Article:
The longer it goes on, the more it is impossible not to conclude the ruthless conservatism is born of the same tsarist impulse that is Fifa's defining characteristic. World football's governing body is autocratic, obsessed with shoring up the status quo that enriches it with minimal accountability, and pathologically averse to transparency. Thus the man in black is in some ways its earthly representative: a demonstrably fallible human who must nonetheless be invested with absolute power, because the alternative is viewed as the thin end of a wedge. Technological assistance is perceived to be as dangerously undermining as transparency. It starts with being able to question a refereeing decision; it ends with people imagining they have a right to know how billion-dollar tournaments are awarded. And that is obviously unthinkable.

When led like this, it's no surprise to find a similar authoritarianism permeating administration of the game at the national football authority level. Not that you can really call them football authorities, on account of the fact that they don't really have much authority – defined as the ability to get people to do things because they believe you have the right to tell them. Around the world, so-called football authorities are widely perceived to be either donkeys led by donkeys, or corrupt, or both. They should instead be called the football powers, because they unfortunately retain the ability to be able to tell people what to do whether or not they like it.

Our own FA and the bigger clubs may be pressing Zurich on video replays, but other forms of technology rattle them tellingly. Consider how they come down like a ton of bricks on any player with the temerity to speak his brains on social media. Ashley Cole was fined £90,000 for calling the FA a "bunch of twats". Eighty grand for an anti-Semitic gesture, ninety for impudence. I think they call that putting things into perspective. All dictators know there's nothing so dangerously undermining as a joke, meanwhile, which is why Ryan Babel was relieved of £10,000 for linking to a humorous mock-up of Howard Webb in a Manchester United strip, and some blazered old white guys took £20,000 off Carlton Cole for joshing that the England-Ghana friendly at Wembley was an immigration office trap.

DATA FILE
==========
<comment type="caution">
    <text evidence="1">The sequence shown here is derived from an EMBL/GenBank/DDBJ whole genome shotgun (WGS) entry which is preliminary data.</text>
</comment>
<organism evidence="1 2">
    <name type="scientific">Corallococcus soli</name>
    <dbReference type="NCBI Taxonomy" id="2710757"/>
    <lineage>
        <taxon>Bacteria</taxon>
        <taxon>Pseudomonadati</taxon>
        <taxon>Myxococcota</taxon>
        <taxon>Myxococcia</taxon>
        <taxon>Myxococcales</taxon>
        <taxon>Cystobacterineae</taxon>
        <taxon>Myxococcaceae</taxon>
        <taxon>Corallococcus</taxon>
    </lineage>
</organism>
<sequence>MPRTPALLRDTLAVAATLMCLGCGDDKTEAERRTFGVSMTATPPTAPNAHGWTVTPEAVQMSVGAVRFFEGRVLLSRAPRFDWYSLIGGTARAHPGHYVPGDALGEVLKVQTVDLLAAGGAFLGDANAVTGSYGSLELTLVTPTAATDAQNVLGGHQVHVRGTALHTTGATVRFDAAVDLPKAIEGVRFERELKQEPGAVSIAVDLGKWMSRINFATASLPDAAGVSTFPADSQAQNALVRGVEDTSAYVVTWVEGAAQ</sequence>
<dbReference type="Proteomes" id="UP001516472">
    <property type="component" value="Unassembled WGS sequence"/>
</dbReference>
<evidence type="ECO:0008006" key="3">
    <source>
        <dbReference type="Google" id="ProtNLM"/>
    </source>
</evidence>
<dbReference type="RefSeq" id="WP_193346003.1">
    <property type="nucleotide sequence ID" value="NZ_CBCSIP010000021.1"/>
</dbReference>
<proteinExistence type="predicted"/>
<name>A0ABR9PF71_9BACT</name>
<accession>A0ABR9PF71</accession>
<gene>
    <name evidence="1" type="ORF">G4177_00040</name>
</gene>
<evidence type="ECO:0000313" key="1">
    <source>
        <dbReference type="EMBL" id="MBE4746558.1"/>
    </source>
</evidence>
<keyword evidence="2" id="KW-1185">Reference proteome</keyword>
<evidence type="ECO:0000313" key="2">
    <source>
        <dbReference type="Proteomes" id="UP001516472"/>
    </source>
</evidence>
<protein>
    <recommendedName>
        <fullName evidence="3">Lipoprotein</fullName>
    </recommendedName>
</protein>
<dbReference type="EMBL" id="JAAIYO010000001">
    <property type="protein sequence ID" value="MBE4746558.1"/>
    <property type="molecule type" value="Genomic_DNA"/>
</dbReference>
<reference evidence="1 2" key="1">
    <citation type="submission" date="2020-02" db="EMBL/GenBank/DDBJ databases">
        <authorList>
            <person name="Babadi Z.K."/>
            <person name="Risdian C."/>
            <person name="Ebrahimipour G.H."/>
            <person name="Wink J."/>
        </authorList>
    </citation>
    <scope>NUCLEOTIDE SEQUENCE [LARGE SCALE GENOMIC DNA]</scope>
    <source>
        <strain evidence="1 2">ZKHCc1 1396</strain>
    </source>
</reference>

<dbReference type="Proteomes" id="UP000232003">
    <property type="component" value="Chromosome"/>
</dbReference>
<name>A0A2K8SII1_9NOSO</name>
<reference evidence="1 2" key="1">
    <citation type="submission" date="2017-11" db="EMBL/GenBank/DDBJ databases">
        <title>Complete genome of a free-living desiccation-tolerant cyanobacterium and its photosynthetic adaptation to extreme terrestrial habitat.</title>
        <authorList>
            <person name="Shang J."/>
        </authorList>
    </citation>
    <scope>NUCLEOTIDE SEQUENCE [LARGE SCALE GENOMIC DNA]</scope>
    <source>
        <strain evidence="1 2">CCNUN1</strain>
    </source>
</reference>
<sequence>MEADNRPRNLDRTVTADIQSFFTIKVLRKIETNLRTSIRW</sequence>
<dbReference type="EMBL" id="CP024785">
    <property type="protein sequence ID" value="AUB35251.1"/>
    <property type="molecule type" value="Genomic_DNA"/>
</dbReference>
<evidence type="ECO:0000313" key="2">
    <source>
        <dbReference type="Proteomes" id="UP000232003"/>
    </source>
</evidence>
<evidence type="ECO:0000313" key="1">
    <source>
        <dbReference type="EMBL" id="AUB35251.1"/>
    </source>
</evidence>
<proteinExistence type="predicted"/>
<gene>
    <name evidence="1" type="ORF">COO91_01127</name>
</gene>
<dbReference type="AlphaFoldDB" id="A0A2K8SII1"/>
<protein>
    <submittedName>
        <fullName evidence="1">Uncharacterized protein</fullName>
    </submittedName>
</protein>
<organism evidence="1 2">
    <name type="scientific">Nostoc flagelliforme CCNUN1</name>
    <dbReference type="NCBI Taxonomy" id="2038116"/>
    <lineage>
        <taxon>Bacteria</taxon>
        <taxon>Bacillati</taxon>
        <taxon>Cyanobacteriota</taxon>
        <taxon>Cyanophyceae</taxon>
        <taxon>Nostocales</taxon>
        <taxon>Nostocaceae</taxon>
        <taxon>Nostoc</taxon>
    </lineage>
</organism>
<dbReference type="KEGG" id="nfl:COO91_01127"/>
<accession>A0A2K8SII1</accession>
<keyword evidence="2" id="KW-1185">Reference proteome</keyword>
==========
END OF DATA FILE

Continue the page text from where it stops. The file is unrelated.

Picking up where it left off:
Taking a step back, doesn't much of this feel part of the same thing – an instinctive, iniquitous fear of transparency or loss of control that does nothing for the game itself, only for those that run it? The single instance of openness in Fifa's purview of which I can think is the Ballon d'Or, where the normally obsessively secretive body which supposedly governs in our name allows the voting for a bauble to be made public. Thus we were permitted to see that neither Lionel Messi nor Cristiano Ronaldo voted for each other this year – a most convenient version of divide and conquer for Fifa, because it pits the junior employees against themselves, and allows the power brokers to continue operating in the shadows.

So it is not for the game's proletariat personnel to have recourse to some notional third umpire, any more than it is for its mere consumers to have information on how it is really run. Wherever those that rule football can centralise power, they will, and it is increasingly difficult to imagine that Fifa's aversion to trialling technology properly stems from anything other than reflexive terror of what it might represent.